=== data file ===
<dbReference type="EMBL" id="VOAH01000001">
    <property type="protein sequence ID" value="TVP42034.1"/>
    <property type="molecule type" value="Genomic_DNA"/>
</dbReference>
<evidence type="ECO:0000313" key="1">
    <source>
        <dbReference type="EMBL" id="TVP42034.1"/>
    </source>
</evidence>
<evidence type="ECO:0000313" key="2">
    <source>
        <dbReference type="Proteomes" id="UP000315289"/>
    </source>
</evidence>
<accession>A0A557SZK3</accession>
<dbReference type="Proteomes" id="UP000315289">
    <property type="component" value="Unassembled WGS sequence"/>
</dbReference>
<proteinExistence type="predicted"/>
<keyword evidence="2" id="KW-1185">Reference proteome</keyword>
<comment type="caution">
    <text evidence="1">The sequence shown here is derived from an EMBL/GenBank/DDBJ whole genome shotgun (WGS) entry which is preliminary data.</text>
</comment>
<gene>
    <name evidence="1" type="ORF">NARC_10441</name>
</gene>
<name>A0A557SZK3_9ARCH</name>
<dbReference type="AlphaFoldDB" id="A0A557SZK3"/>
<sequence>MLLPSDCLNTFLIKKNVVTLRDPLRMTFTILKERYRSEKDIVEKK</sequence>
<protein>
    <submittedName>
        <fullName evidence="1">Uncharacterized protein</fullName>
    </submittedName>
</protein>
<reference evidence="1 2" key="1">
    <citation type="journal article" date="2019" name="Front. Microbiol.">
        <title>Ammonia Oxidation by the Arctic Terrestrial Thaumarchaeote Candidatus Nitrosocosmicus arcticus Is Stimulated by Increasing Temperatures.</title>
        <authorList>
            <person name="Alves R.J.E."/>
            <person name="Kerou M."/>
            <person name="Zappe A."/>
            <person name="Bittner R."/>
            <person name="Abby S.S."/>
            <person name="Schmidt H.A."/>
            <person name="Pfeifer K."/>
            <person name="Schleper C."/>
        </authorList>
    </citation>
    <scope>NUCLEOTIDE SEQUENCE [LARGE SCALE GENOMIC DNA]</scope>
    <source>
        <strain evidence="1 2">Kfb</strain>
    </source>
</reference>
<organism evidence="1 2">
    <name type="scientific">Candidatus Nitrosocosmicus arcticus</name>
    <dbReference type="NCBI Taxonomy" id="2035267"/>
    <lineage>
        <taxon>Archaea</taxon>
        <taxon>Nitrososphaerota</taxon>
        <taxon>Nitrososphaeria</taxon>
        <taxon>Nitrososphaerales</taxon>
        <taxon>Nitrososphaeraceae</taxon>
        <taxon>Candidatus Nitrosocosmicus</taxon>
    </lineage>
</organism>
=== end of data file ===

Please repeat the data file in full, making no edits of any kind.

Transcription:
<dbReference type="EMBL" id="VOAH01000001">
    <property type="protein sequence ID" value="TVP42034.1"/>
    <property type="molecule type" value="Genomic_DNA"/>
</dbReference>
<evidence type="ECO:0000313" key="1">
    <source>
        <dbReference type="EMBL" id="TVP42034.1"/>
    </source>
</evidence>
<evidence type="ECO:0000313" key="2">
    <source>
        <dbReference type="Proteomes" id="UP000315289"/>
    </source>
</evidence>
<accession>A0A557SZK3</accession>
<dbReference type="Proteomes" id="UP000315289">
    <property type="component" value="Unassembled WGS sequence"/>
</dbReference>
<proteinExistence type="predicted"/>
<keyword evidence="2" id="KW-1185">Reference proteome</keyword>
<comment type="caution">
    <text evidence="1">The sequence shown here is derived from an EMBL/GenBank/DDBJ whole genome shotgun (WGS) entry which is preliminary data.</text>
</comment>
<gene>
    <name evidence="1" type="ORF">NARC_10441</name>
</gene>
<name>A0A557SZK3_9ARCH</name>
<dbReference type="AlphaFoldDB" id="A0A557SZK3"/>
<sequence>MLLPSDCLNTFLIKKNVVTLRDPLRMTFTILKERYRSEKDIVEKK</sequence>
<protein>
    <submittedName>
        <fullName evidence="1">Uncharacterized protein</fullName>
    </submittedName>
</protein>
<reference evidence="1 2" key="1">
    <citation type="journal article" date="2019" name="Front. Microbiol.">
        <title>Ammonia Oxidation by the Arctic Terrestrial Thaumarchaeote Candidatus Nitrosocosmicus arcticus Is Stimulated by Increasing Temperatures.</title>
        <authorList>
            <person name="Alves R.J.E."/>
            <person name="Kerou M."/>
            <person name="Zappe A."/>
            <person name="Bittner R."/>
            <person name="Abby S.S."/>
            <person name="Schmidt H.A."/>
            <person name="Pfeifer K."/>
            <person name="Schleper C."/>
        </authorList>
    </citation>
    <scope>NUCLEOTIDE SEQUENCE [LARGE SCALE GENOMIC DNA]</scope>
    <source>
        <strain evidence="1 2">Kfb</strain>
    </source>
</reference>
<organism evidence="1 2">
    <name type="scientific">Candidatus Nitrosocosmicus arcticus</name>
    <dbReference type="NCBI Taxonomy" id="2035267"/>
    <lineage>
        <taxon>Archaea</taxon>
        <taxon>Nitrososphaerota</taxon>
        <taxon>Nitrososphaeria</taxon>
        <taxon>Nitrososphaerales</taxon>
        <taxon>Nitrososphaeraceae</taxon>
        <taxon>Candidatus Nitrosocosmicus</taxon>
    </lineage>
</organism>